When a parent wants the best possible medical care for a child, he or she is willing to do whatever it takes, including making changes.
Kayla Irish, a 33-year-old respiratory therapist who lives in Roswell, NM with her husband Josh and their two sons, Jaxton (4) and Nolan (1), is one such parent.
When their oldest son Jax was diagnosed with “delayed speech” last year, their pediatrician referred them to Kaylin Bartlett SLP, a local speech-language therapist. Irish quickly saw improvement in Jax’s speech under Bartlett’s care.
But when Bartlett’s previous clinic closed, Irish had to find another speech therapist in their area. After a couple of months with the new therapist, however, they didn’t see notable progress.
That’s when they decided to return to the care of Ms. Bartlett, who had started seeing patients at Lovelace Regional Hospital in Roswell.
Once they started back with Ms. Bartlett, they knew it was the right decision, as evidenced by lots of smiles from Jax and noticeable improvements in his speech.
Speech therapy sessions
“At first, Jax didn’t have much of a vocabulary,” recalled Irish. “He also had difficulty communicating his needs.”
Bartlett uses several techniques with her patients, depending on their individual needs.
“During Jax’s sessions with Ms. Bartlett, she will read a book to him and then ask questions about what she just read. This helps to improve his ability to recall words and stories,” said Irish. “In another exercise, she will ask him to repeat certain words and phrases, primarily to help strengthen the muscles in his mouth to form words. They also do a lot of play-based therapy, such as ‘I spy’ and the ‘alphabet game.’”
They have also seen improvement in Jax’s ability to say longer phrases.
“Right now we're working on sentences because he can finally form three to four-word sentences,” Irish said. “Ms. Bartlett will tell Jax what they are doing. She will then ask him what they are doing to see if he can recall and repeat it back. This is one of the things she wants me to do at home to help him progress. It really does work.”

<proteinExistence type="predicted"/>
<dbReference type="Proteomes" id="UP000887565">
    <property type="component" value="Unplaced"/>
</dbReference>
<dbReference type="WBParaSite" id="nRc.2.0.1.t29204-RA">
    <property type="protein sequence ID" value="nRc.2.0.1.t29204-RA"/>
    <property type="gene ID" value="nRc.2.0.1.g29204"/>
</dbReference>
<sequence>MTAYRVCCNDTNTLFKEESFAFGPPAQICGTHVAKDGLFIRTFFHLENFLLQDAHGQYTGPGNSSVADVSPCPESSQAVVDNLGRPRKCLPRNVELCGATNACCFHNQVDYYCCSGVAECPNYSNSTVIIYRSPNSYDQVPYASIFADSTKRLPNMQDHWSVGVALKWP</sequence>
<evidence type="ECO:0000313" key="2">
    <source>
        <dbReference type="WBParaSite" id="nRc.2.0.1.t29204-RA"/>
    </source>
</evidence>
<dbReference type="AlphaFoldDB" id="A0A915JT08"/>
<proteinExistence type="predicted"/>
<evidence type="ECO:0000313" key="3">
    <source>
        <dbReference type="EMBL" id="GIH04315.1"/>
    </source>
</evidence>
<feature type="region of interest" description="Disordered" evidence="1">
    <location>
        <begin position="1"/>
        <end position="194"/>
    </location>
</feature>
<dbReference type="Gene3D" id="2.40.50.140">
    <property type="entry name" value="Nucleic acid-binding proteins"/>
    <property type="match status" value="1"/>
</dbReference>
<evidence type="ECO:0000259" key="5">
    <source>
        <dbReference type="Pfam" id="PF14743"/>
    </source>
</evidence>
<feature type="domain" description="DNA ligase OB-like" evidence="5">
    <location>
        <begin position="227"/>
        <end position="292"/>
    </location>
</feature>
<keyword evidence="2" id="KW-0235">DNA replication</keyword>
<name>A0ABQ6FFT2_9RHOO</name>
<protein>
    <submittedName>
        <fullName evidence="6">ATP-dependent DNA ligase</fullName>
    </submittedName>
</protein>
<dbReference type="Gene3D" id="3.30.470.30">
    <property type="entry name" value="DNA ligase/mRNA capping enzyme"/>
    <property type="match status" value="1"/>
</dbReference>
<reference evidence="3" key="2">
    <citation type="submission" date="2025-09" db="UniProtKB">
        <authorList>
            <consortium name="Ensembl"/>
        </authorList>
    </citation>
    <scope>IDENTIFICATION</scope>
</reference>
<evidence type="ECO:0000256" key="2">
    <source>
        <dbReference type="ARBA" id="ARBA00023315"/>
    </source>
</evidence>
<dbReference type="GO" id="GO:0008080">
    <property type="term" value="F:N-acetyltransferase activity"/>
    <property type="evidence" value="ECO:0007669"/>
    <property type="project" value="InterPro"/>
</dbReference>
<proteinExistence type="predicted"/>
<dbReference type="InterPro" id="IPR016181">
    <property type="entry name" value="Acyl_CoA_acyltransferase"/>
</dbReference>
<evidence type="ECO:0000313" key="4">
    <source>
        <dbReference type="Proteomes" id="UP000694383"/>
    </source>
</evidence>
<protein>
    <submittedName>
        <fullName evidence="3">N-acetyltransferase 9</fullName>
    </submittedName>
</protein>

Therapy sessions are also designed in consideration of Jaxton’s recent diagnosis of autism.
“Ms. Bartlett played an instrumental part in helping us get the diagnosis of autism,” recalled Irish. “She spoke with our pediatrician, who agreed to an evaluation. The pediatrician referred us to a psychologist who tested and formally diagnosed Jax with autism.”
This diagnosis helped Ms. Bartlett fine-tune her therapy sessions to include specific games and exercises for children on the autism spectrum, such as:
- Teaching essential words
- Using animal noises to recall animal names
- Providing positive reinforcement
- Using their favorite toys and snacks
- Present them with multiple choices
- Playing sorting games
Fun with food
Jaxton also developed a sensitivity to texture that kept him from trying different types of food.
“Jax didn’t eat a wide variety of food because he didn’t like the feel of certain textures,” explained Irish. “So Ms. Bartlett helped by creating a session of playing with food. She would pour some applesauce on a plate and then she and Jax would put their fingers in it. After he got used to the texture, she would put a small amount on his tongue to taste it.”
Bartlett used this same method to introduce Jax to the feel and taste of other foods like whipped cream or peanut butter and jelly.
“A year ago Jax wouldn’t eat a peanut butter and jelly sandwich and now he loves them!”
Jaxton has made significant progress over the past year, especially when expressing himself. “You can just tell he is happy because he smiles a lot and will clap his hands,” explained Irish. “When he’s really happy, he likes to jump around!”
Whenever someone asks about Jax’s speech therapist, Irish always recommends Kaylin Bartlett.
“He’s already come so far,” said Irish. “From saying two words at a time to now speaking sentences and spelling words. He’s doing a lot of things that he hasn’t done before. I will never be grateful enough for her care.
For more information or to schedule an appointment with one of our speech therapists, call the Lovelace Regional Hospital Outpatient Rehabilitation at 575.625.3372.